Thread: Need help with this simple conversion program

  1. #1
    Registered User
    Join Date
    Apr 2006

    Need help with this simple conversion program

    How do i get the constant value to be a value entered by the user. The only way i can get this to work is to make it a constant.

    The program works fine for now. I just dont get why my exchange cannot use the value when its not a constant?????

    Also i want to figure out how to get the exRate entered once in the loop instead of over and over.

    Thanks in advance for your help.

    #include <iostream>
    #include <math.h>
    #include <iomanip>
    using namespace std;
    class Exchange
    float exRate;
    float BritishPound;
    float USDollar;
    void main()
    	cout << "Lets process 3 british pound amounts and convert to US dollars" << "\n";
    	int const values = 3;
    	if (values==0) {
    		cout << "Error with input! please run program again!";
        Exchange test[values];  
    	for(int i=0; i < values; i++)
    			cout << "Enter in British to US conversion rate:  ";
    			cin >> test[i].exRate;
    			cout << "Enter British Value to convert: ";
                cin  >> test[i].BritishPound;
    			test[i].USDollar = (test[i].BritishPound * test[i].exRate);
    cout << setw(10) << "\nExchange Rate      " <<setw(15) << "British pounds to convert     "
    		 << setw(10) << "US money    " << "\n";
    	for(int j=0; j < values; j++)
    		cout<<setiosflags(ios::fixed | ios::showpoint)<<setprecision(2)
    			<< setw(3) << test[j].exRate<<setw(20)<< test[j].BritishPound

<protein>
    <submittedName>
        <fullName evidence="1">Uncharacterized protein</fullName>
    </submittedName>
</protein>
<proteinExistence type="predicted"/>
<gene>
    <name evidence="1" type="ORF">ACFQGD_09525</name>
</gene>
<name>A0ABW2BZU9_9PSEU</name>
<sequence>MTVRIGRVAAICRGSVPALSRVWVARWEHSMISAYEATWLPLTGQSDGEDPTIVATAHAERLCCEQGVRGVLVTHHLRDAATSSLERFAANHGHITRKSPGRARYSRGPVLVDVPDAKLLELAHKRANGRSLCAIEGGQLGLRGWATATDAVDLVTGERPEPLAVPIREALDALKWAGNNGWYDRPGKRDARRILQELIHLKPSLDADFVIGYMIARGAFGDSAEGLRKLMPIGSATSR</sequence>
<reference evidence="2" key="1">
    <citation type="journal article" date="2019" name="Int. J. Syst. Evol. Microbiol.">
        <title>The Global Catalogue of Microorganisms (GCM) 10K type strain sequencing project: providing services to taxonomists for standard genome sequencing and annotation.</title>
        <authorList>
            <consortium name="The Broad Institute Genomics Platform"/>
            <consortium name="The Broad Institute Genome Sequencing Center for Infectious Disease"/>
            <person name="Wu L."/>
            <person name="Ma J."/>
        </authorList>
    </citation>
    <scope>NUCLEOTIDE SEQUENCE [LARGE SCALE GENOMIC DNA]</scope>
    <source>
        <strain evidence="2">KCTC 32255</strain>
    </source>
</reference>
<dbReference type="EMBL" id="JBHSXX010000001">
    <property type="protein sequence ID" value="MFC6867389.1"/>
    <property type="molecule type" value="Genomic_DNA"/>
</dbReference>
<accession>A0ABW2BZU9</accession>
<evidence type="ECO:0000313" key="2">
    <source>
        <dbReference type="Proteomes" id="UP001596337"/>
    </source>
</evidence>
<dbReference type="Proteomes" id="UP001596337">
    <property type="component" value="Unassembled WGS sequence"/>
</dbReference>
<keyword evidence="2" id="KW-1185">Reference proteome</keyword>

<<setw(30) << test[j].USDollar << "\n";

  2. #2
    I am me, who else?
    Join Date
    Oct 2002
    You can't change a const value at all. It is meant to never ever change while the program is running. You can change it in the code, but not while running the program. Also, before other people decide to get you for this, change void main to int main... void is just a bad thing for main...

    In fact I am having a hard time figuring out what you want. Did you want to always have 3 British pound values or do you want that to change?

  3. #3
    Registered User
    Join Date
    Jan 2005
    In C++ you must use a constant size for an array (although it is allowed in C and on some compilers as an extension). The alternative is to use dynamic memory allocation.

    The best way to do that in C++ is to use a vector to store your Exchange objects. You can also use new[] to allocate space dynamically for the array, but you also must remember to call delete[] in order to free the memory and destruct all the objects.

    That might be overkill for this program. You could just make a really big array (like 100) and then error out if the user enters more than 100 for the number of values.

  4. #4
    and the hat of int overfl Salem's Avatar
    Join Date
    Aug 2001
    The edge of the known universe
    > void main()
    Still not read the FAQ huh?
    If you dance barefoot on the broken glass of undefined behaviour, you've got to expect the occasional cut.
    If at first you don't succeed, try writing your phone number on the exam paper.

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